After almost 20 years of stalled initiatives to improve and expand its defense industry, in October 2021 India’s Prime Minister (PM) Modi formally announced the creation of seven new defense corporations and the modernization of 41 ordinance factories. The announcement was part of a larger strategy to make the national a global military power, capable of competing with the People’s Republic of China (PRC). Though the PRC has only just launched its third carrier (its second domestically produced), and it is expected to be commissioned (put into active service) sometime in the next few years if all its testing goes well, the rest of its navy dwarfs India’s. Beijing commands at least 350 formal naval vessels (including about 58 submarines), and the US Department of Defense anticipates it will have over 450 by 2030. In contrast, New Delhi’s fleet consists of 42 ships. As one retired Indian general argues, his nation should not hesitate to begin constructing a third aircraft carrier, and it needs radically increase its efforts to meet New Delhi’s 30-year plan to produce 24 submarines by 2030, which is two decades behind schedule.

The imperative is not based on pride in numbers, but on minimal operational capacities. First and foremost, it will not take long for the accumulated experience and capital required for carrier production to decay (as has already occurred with submarines). Second, under the best of conditions aircraft carriers, submarines and other vessels require lengthy maintenance periods (sometimes over three years), which increase over time, meaning India will often be left with only one carrier, and possibly none if improperly coordinated. Third, and related, India has somewhere between 15 and 17 submarines, of which about half appear to have been constructed or commissioned before 1991. While one or two new builds may be added to the fleet by the end of 2023, it does not appear the 30-year goal will be remotely achieved. Finally, submarines and aircraft carriers work best in concert, enhancing defensive and offensive capabilities. If India is to protect shipping lanes close to home from the PRC’s expanding naval presence in the Indian Ocean Region let alone the broader Indo-Pacific region, it must go well beyond meeting its old goals, and drastically expand its defense industry while working to offset the PRC’s influence over its South Asian neighbors, Pakistan, Sri Lanka, Bangladesh, and Myanmar.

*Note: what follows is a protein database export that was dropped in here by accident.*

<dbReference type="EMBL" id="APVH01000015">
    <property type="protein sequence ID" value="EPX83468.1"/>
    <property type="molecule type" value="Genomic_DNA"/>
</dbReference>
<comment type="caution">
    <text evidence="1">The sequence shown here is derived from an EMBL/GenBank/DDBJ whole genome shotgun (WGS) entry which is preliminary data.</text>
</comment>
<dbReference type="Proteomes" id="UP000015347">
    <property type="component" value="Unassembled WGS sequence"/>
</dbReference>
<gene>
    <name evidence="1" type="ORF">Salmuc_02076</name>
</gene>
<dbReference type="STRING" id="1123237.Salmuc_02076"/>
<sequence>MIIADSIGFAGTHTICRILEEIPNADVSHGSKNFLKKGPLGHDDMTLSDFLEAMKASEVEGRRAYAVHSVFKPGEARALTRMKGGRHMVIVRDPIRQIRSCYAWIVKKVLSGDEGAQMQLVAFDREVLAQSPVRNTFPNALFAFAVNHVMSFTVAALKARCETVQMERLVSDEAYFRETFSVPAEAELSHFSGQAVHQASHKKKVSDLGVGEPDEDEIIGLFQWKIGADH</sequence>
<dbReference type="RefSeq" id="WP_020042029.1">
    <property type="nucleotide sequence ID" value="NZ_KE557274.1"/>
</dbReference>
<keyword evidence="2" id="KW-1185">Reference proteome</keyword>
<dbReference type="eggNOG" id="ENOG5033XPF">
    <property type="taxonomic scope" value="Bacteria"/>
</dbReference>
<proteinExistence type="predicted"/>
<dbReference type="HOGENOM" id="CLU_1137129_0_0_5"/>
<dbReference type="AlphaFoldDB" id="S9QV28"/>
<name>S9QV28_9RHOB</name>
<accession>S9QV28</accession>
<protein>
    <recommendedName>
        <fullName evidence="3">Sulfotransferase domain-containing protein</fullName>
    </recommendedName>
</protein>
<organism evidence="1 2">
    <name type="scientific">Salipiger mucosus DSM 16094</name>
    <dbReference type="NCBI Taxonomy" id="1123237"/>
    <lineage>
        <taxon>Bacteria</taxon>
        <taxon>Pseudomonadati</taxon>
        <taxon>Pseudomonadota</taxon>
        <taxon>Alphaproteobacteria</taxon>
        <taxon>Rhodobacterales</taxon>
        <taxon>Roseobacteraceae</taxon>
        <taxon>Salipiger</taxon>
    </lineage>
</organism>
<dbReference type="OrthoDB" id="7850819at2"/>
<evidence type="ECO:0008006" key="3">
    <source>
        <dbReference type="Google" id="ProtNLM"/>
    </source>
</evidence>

(source: Wikipedia)

Chinese Materials Cause DOD to Suspend F-35 Deliveries

On September 7, Lockheed Martin announced the discovery that some magnets used in the F-35 engines produced by Honeywell were made with a cobalt and samarium alloy sourced from the People’s Republic of China (PRC). The components do not pose any security or performance threats, so they will not be removed from F-35s that have already been delivered; alternative resources have been identified for future production. However, the U.S. Department of Defense (DOD) has suspended F-35 deliveries while it works with the companies to identify how these materials, which violate regulations, entered the supply chain.